Carlton Reid ushers York Cycle Campaign into its second year

At our AGM on Monday 12th November, we voted in a new committee (with several familiar faces), approved a revised pricing structure, and discussed the successes that YCC has had during its first year. This was preceded by a talk by the award-winning journalist, author, and campaigner, Carlton Reid. YCC member Rob Ainsley tells us more about Carlton’s message.

In the 1930s, you didn’t go to the Netherlands to see a government confidently building wide, smooth, segregated new cycle paths alongside new main roads. You went to Britain.

Sadly, our prewar network of many hundreds of kilometres of high-quality bike infrastructure was ignored and forgotten in the postwar car boom. But transport journo and historian Carlton Reid is on a mission to revive it – as he explained in the lively, engaging and revelatory talk he gave to York Cycle Campaign on Mon 12 Nov 2018.

At the grand opening of Britain’s first dedicated cycle track in the 1930s

Carlton and his work are familiar to cycle campaigners and writers. Some of his web pages explain, with clarity, evidence and humour, why cycle licensing will never work, or the folly of the ‘cyclists should pay road tax’ trope, for example. He’s also been the editor at, the industry website, for ever.

But, having recently won the title of Transport Journalist of the Year 2018 – not just ‘Cycle journalist’, note – he’s also become the ‘cycle correspondent’ for Forbes magazine in the US, gleefully posting online articles to all those high net-worth movers, shakers and influencers about how good old bikes are still the most efficient way of moving people and goods round city centres.

Carlton is reaching a new audience with Forbes, and enjoys presenting them with provocative pieces!

Recently, in his role as researcher, he’s produced crowdfunded books on cycling history: Roads Were Not Built For Cars, and Bike Boom. The latest, about Britain’s lost cycleways, was the basis for the talk. It proved fascinating, absorbing stuff to a packed audience relaxing after a complimentary buffet with wine generously provided by Andy Shrimpton and Cycle Heaven.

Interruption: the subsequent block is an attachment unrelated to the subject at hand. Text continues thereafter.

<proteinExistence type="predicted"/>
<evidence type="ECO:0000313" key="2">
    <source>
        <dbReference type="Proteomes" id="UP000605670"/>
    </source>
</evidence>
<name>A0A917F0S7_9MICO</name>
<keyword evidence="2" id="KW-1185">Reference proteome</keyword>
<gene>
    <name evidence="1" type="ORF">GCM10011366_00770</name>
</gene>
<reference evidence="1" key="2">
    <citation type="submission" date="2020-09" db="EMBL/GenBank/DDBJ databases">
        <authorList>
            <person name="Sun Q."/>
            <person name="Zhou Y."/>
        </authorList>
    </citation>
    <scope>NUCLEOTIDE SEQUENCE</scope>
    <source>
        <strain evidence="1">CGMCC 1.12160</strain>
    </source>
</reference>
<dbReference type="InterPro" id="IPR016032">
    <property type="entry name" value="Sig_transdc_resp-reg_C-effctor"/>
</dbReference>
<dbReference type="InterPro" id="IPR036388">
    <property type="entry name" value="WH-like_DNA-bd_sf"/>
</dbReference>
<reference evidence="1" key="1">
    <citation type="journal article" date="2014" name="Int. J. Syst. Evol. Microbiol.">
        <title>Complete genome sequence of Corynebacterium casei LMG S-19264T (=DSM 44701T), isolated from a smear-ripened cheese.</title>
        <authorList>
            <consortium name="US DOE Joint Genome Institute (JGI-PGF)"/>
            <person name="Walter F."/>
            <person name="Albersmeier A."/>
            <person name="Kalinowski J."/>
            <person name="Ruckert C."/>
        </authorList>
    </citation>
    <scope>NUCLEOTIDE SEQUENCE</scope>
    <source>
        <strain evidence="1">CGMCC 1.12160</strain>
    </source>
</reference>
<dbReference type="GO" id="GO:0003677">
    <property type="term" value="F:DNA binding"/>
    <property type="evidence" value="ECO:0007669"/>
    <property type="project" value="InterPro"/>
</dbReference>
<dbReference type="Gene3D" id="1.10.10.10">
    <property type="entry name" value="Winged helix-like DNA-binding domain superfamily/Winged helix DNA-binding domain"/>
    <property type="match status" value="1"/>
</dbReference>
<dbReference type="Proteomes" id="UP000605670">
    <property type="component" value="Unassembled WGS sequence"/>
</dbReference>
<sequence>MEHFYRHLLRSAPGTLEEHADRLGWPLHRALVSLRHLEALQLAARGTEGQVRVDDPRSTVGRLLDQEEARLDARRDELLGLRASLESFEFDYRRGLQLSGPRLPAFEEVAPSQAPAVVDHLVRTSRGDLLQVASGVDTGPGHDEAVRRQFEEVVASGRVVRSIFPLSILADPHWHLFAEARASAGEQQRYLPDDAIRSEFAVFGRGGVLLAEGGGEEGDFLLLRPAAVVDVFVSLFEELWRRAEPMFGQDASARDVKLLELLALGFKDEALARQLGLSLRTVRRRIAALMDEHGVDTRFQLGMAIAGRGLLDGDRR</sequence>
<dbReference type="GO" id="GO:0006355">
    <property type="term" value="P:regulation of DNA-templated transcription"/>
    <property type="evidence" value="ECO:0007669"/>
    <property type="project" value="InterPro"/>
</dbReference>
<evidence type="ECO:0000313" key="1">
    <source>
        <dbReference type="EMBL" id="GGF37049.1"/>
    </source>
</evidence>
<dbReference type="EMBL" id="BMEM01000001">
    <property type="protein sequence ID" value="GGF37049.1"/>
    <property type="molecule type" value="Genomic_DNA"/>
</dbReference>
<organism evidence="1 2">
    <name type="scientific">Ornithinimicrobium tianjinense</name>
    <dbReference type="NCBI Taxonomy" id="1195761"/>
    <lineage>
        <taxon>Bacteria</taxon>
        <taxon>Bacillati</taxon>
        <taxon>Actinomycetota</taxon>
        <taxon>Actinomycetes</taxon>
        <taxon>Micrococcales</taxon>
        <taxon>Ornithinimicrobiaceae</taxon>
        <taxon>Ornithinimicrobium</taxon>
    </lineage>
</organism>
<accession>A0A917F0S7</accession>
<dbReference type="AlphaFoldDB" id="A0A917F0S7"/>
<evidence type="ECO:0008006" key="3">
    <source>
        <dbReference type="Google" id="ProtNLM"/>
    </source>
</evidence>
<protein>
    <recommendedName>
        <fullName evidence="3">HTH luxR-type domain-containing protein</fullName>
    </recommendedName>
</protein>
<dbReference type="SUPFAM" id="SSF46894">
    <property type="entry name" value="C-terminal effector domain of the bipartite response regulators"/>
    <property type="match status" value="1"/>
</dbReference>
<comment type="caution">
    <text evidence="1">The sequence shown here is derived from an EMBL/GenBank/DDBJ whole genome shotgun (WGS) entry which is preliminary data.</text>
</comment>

Including surprises such as… Which 1930s British town had an 80% modal share of cycling? Bedford! (‘…is your pointless answer’, Richard Osman of the Pointless quiz show might add). What was the most common vehicle plying the northern stretches of the prewar A1? Bikes, of course!

Back when Bedford ran on two wheels

Though Carlton’s clearly spent hours in archives and libraries, he’s spent weeks out on his bike too, riding and photographing the remnants of our once comprehensive infrastructure of smooth nine-foot-wide two-way bike paths, and snaps from his excursions round the country’s A roads illustrated things vividly.

New ones come to light all the time, and though many are now – like post-Beeching branch lines – unrescuable, cut into pieces by modern roads crossing them, up to half could be restored relatively cheaply into useful, safe, car-free routes, such as a long stretch in Sunderland near the Cock of the North.

An early-noughties article from Bike Biz: Carlton has long advocated for Dutch-style cycle infrastructure in the UK 

He’ll be appearing soon on BBC1’s The One Show with Chris Boardman in a piece filmed the other day, so watch out for that. (At least we think it will appear – apparently the production team were spooked by the fact that Carlton and Chris refused to wear helmets while trundling along a safe, segregated path!)

There was just time for a few quick questions before Carlton and his Brompton had to scoot off down the almost entirely car-free path along the river to the train station. Here’s two. Why had the paths become so neglected? Council apathy in the face of the car boom, basically. Are the cycleways still rights of way? Most never were, evidently: haste or carelessness meant most never had an official status.

Today, parking for cars is an all-too-common use of 1930s cycle tracks. Local councils often don’t even know what they are

The talk was about infrastructure. But as Carlton was keen to point out, he believes that establishing Dutch cycling levels here, with all the attendant benefits, is about more than just putting in good cycle lanes. It’s about culture change too. As Robyn pointed out in her introduction, politicians tend to think that the views of a certain vocal anti-cycling minority represent some of eternal, unchangeable verity.

By challenging that view with research, energy and persistence, Carlton’s helping us all, as campaigners, to change things for the better.

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